“It was very important to do or die, or try, but with style. Even a failure was good, as long as you did it with some style or you made an effort.”
On the morning of 1st April 1979, four people, two dressed in morning suits (one complete with a top hat, clutching a bottle of champagne), jumped off the 101-metre-high Clifton Suspension Bridge in Bristol. Rather than swiftly meeting their maker, they were instead soon met by police officers, journalists and a place in extreme sports history. They had just invented bungee jumping.
The four were members of the Dangerous Sports Club (or DSC) – a group started by Oxford University students seemingly intent on injuring themselves in as imaginative a way as possible. The objective of the club, said one of the founding members, was “going and doing somewhat silly or dangerous things which were fun and would annoy bureaucrats.”
The smart attire of one of the jumpers was a trademark of the club. “Ready for the undertaker” was the joke. The undertaker certainly must have been expecting them. They hadn’t tested the ropes with a weight beforehand because it would be “unseemly”. “We were called the Dangerous Sports Club,” said David Kirke, the first jumper and chairman of the DSC, on the 40th anniversary of the jump. “Testing it first wouldn’t have been particularly dangerous.”
They had been fortunate that the police hadn’t been there to stop them. Two understandably terrified sisters of one of the jumpers had both separately called the Bristol police asking them to arrest their brother and anyone else who might be trying to jump. The police had been waiting at the bridge that morning but the members had been up all night partying (which, as with most Oxford societies, seemed to be the chief priority of the club). By the time they arrived the police had left, thinking that it was an April Fool’s joke. Officers soon returned, along with journalists, and the pioneers were bundled into the cars of the police who, with no precedent, weren’t entirely sure how to deal with the situation. In the end the jumpers were let off with a night in jail and a fine. They were even brought their half-drunk bottles of wine to finish.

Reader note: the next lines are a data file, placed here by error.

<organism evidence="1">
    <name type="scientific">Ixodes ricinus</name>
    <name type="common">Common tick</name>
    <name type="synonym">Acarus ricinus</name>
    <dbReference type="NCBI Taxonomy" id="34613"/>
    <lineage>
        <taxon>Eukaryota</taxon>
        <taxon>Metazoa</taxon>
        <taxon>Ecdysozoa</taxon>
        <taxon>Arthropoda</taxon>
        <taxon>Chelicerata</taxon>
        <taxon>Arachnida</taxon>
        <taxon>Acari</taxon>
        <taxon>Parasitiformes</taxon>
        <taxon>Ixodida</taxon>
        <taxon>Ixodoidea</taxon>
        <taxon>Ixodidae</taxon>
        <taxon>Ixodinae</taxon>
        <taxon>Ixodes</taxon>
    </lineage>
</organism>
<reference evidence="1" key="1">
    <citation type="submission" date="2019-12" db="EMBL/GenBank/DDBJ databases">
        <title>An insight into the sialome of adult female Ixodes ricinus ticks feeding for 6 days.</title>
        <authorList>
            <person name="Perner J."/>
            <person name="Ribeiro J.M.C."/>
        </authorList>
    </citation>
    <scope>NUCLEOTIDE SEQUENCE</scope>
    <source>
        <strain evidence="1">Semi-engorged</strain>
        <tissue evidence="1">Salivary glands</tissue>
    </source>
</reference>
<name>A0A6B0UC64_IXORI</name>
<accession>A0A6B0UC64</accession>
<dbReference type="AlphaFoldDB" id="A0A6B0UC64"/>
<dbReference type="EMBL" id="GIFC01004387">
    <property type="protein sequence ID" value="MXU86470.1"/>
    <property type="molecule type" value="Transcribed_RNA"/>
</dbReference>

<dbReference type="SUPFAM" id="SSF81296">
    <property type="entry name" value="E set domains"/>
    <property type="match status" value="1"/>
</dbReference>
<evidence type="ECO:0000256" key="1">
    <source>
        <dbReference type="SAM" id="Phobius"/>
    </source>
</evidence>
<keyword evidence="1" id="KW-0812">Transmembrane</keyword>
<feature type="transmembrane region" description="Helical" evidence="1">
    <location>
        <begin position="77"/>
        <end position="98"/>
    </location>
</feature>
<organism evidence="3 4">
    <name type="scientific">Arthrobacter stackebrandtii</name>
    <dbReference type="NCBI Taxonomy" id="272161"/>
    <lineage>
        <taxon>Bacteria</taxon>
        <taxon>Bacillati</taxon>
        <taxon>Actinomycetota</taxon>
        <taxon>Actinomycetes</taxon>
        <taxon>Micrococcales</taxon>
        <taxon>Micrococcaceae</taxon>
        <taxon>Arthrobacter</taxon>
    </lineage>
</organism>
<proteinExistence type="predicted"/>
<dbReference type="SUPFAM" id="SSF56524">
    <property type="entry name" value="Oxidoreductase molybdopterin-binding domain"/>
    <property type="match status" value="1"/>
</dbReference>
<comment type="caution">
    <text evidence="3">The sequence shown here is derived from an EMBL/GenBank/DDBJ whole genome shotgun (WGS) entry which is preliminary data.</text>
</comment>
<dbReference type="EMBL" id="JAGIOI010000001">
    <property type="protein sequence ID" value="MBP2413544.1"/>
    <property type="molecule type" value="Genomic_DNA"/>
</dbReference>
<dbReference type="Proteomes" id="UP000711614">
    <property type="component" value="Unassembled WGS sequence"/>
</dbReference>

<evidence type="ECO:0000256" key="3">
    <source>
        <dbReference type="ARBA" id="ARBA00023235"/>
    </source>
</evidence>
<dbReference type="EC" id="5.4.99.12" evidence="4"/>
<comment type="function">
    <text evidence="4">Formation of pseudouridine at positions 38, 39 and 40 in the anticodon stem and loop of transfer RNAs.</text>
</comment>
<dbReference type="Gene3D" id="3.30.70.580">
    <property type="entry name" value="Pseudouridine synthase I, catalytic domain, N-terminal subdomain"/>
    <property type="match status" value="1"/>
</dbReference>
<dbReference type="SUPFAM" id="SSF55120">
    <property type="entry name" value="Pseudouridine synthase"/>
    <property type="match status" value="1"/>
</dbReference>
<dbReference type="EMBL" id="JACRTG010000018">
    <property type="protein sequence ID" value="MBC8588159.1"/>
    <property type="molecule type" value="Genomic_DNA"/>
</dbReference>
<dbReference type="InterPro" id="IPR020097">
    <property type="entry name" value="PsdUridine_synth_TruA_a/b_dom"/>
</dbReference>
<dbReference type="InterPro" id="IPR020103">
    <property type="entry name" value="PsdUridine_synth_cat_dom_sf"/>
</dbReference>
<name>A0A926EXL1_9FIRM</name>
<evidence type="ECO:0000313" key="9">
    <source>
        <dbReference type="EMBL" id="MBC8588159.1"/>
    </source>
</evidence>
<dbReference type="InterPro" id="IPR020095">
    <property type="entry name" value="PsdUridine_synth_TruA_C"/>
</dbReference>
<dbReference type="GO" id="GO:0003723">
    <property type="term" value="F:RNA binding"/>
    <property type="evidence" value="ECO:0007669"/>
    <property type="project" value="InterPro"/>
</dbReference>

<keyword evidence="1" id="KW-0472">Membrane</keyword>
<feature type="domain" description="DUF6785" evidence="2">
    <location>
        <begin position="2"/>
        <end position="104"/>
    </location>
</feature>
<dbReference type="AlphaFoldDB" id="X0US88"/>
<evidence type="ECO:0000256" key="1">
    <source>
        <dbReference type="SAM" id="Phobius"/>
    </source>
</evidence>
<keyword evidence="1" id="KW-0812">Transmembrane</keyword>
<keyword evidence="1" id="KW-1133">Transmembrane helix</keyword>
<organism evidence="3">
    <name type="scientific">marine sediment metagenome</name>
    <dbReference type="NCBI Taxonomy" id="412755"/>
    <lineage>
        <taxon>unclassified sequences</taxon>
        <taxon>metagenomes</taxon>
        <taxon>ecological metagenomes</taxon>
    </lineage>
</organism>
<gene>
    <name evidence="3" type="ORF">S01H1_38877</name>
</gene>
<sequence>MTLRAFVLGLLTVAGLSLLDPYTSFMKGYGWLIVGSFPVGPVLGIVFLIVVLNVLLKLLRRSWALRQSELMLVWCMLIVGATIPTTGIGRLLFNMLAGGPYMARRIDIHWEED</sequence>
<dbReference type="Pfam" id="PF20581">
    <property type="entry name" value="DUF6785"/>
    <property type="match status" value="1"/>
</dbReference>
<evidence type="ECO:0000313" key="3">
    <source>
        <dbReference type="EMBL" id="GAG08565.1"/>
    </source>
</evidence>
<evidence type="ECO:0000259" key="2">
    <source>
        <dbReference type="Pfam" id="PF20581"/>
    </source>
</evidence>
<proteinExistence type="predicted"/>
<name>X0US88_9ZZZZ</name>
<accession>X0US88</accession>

Later in 1979, the DSC took their bungee jumping to the Golden Gate Bridge. This time, two of the jumpers had planned an escape, lowering themselves down onto a boat which took them to a waiting getaway car. They drove to the airport, listening to reports of their jump on the radio as they made their exit, leaving other members of the group to face to police.
The club went on to perform jumps from cranes, hot air balloons and other bridges, including one sponsored by American TV show That’s Incredible! from the Royal Gorge Bridge in Colorado (at the time the highest bridge in the world). They also ventured into reverse bungee jumping, in which a bungee is attached to a crane and the person is tied to the ground by a rope which is cut, flinging the subject into the air.
The idea for bungee jumping (a term coined by the DSC) had come from the land diving ritual performed by people on Pentecost Island in the southern Pacific. In this custom, men jump from towers up to 30 metres high with carefully selected vines attached to their ankles which break their fall just before they hit the ground. The practice of land diving had been brought to a wider audience by National Geographic and a BBC documentary from, you guessed it, David Attenborough (as if this man was not already enough of a legend, he’s also a (minor) character in the invention of bungee jumping). The exploits of the Dangerous Sports Club made bungee jumping a global phenomenon.